Diffuse parenchymal disease

Malposition of chest tube

Pulmonary artery rupture
Tracheoartery fistula


Cystic Fibrosis
Lung abscess


Bronchogenic carcinoma
Metastatic cancer

Virtually all causes of hemoptysis may result in massive hemoptysis, but it is
most frequently caused by infection and cancer.
b. Pathogenesis
The bronchial arteries are the chief source of blood for the airways (from
mainstem bronchi to terminal bronchioles), for the supporting framework of the
lung that includes the pleura, intrapulmonary lymphoid tissue, and the large
branches of the pulmonary vessels, and for the nerves in the hilar regions. The

pulmonary arteries supply the pulmonary parenchymal tissue, including the

respiratory bronchioles. Communications between these two blood supplies,
bronchopulmonary arterial and venous anastomoses, occur in the proximity of the
junction of the terminal and respiratory bronchioles. These anastomoses allow the
two blood supplies to complement each other. For instance, if flow through one
system is increased or decreased, a reciprocal change occurs in the amount of
blood supplied by the other system. Arteriographic studies in patients with active
hemoptysis have shown that the systemic circulation is primarily responsible for
the bleeding in about 92% of cases.
The pathogenesis of hemoptysis depends on the type and location of the
disease. In general, if the lesion is endobronchial, the bleeding is from the
bronchial circulation, and if the lesion is parenchymal, the bleeding is from the
pulmonary circulation. Moreover, in chronic diseases, repetitive episodes are
most likely due to increased vascularity in the involved area.
c. Diagnosis
The diagnostic work-up of hemoptysis involves :
History, Physical examination, Complete blood count, Coagulation studies ,
Electrocardiogram, Chest radiograph, Bronchoscopy*
*Although bronchoscopy is not indicated in some conditions (eg, pulmonary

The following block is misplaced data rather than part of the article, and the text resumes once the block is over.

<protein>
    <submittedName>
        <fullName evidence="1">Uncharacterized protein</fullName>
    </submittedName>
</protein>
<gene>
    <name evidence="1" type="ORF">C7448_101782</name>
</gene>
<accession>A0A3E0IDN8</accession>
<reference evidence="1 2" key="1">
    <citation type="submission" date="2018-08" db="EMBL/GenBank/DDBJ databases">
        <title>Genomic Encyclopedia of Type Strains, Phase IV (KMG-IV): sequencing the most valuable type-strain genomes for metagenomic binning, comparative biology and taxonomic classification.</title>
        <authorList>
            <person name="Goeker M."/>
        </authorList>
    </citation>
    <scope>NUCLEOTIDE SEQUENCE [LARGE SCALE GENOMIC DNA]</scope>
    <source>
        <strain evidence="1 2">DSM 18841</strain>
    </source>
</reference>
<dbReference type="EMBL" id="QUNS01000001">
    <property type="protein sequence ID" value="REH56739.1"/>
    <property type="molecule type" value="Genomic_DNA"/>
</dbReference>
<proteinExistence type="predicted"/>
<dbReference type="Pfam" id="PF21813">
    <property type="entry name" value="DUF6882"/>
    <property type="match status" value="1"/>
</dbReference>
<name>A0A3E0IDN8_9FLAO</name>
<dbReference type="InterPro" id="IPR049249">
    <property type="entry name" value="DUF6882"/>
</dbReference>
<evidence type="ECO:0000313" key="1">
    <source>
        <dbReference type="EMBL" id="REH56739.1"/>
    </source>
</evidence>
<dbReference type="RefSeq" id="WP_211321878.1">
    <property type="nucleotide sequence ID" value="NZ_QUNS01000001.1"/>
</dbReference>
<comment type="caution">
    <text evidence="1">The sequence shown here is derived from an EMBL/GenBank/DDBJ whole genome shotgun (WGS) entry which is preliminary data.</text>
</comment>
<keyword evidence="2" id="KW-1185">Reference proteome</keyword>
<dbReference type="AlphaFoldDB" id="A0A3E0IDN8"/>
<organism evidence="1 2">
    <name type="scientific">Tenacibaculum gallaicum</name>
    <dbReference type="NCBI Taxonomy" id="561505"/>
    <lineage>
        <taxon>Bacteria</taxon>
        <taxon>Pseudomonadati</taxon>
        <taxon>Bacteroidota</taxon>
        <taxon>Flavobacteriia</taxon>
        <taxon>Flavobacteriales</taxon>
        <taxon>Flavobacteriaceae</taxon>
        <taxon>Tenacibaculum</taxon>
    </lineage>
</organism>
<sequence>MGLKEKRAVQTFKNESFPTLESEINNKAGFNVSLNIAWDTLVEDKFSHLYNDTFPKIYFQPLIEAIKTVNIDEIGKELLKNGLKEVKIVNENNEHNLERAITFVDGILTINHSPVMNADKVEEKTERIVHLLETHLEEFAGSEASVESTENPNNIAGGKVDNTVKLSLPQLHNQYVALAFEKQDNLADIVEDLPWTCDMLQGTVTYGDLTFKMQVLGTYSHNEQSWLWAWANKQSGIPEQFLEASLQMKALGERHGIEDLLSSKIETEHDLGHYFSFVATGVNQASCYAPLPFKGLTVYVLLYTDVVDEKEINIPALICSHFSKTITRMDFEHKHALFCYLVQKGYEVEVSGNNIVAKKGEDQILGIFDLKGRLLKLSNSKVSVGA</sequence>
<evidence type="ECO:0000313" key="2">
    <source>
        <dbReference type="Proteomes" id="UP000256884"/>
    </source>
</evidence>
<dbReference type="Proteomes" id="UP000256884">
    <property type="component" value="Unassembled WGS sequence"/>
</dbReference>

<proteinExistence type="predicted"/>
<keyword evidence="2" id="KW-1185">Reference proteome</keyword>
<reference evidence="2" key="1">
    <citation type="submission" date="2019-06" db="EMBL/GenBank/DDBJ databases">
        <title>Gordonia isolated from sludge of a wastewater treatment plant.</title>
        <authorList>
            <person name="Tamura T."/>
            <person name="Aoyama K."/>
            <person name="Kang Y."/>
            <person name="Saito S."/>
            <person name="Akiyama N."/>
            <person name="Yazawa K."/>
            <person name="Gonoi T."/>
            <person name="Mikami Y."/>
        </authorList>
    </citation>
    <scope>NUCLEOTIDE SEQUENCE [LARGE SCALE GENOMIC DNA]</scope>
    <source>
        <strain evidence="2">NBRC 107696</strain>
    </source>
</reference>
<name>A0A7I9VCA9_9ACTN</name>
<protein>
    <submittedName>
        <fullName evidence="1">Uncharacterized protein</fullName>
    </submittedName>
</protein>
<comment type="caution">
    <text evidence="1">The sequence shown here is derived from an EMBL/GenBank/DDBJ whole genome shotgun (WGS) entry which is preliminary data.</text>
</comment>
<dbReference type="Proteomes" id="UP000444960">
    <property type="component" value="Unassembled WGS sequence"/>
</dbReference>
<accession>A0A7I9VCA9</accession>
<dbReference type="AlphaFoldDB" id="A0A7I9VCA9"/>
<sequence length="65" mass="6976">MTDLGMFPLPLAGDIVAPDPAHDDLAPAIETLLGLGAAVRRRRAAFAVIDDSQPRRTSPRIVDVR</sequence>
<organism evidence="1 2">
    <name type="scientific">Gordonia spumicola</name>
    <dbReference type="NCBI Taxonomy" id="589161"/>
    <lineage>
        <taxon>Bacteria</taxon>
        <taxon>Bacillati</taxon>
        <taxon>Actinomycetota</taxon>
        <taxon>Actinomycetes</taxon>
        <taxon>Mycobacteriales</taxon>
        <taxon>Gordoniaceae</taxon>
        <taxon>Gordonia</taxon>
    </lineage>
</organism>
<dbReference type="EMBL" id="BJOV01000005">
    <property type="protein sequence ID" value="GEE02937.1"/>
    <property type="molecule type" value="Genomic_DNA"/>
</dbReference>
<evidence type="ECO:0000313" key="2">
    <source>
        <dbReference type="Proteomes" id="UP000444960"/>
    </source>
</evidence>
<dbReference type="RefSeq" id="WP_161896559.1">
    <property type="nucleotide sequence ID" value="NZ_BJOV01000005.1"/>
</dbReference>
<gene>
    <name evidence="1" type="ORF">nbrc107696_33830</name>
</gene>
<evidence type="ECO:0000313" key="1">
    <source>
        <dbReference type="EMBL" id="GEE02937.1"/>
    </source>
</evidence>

embolism, aortopulmonary fistula, congesrive heart failure), it should routinely be
d. Differential Diagnosis
In evaluating patients with hemoptysis, it is necessary to rule out the causes of
pseudohemoptysis. Unless the cause of pseudohemoptysis is definitively
determined, the spitting up of blood must be assumed to be true hemoptysis. An
upper airway lession must not be assumed to be the cause of the bleeding unless
it is seen bleeding actively at the time of examination.

Dyspnea is a distressing sensation of difficult, labored, or unpleasant breathing.
The word distressing is very important to this definition since labored or difficult
breathing may be encountered by healthy individuals while exercising, but it does
not qualify as dyspnea because it may not be perceived as distressing. The
sensation is often poorly or vaguely described by patients.
1. Pathophysiology
There are multiple stimuli, receptors, nerves, and neural pathways that
mediate the sensation of dyspnea. This multiple neural pathways model of
dyspnea suggests that dyspnea may arise due to abnormalities in the afferent
pathways, the efferent pathways, or the central control centers of the
respiratory system. Since afferent pathways feed back to the central nervous

system from virtually all levels of the efferent pathways, afferent dyspneic
information from virtually all thoracic and upper abdominal organs (including
the pharynx, larynx, airways, lung parenchyma, esophagus, heart, and
stomach) may potentially impact the sensation
The mechanism by which diseases produce dyspnea varies with the disease.
Some affect afferent pathways, others efferent pathways, and others the
central integrative sensory pathways.
2. Differential Diagnosis

Mixed cardiac or pulmonary

Congestive heart failure (right, left or

COPD with pulmonary hypertension and cor



Coronary artery disease


Myocardial infarction (recent or past history)

Chronic pulmonary emboli



Valvular dysfunction

Noncardiac or nonpulmonary

Left ventricular hypertrophy

Metabolic conditions (e.g., acidosis)

Asymmetric septal hypertrophy



Neuromuscular disorders


Otorhinolaryngeal disorders




- Anxiety


- Panic disorders

Restrictive lung disorders

- Hyperventilation

Hereditary lung disorders

COPD=chronic obstructive pulmonary disease.

3. Guidelines for evaluating dyspnea

Acute dyspnea
A clinical approach is recommended for evaluating acute dyspnea. It consists
of performing history and physical examination and performinglaboratory
test , considering potensial life-threatening conditions first (eg,acute asthma,
pulmonary embolism, pulmonary oedema states, pneumonia)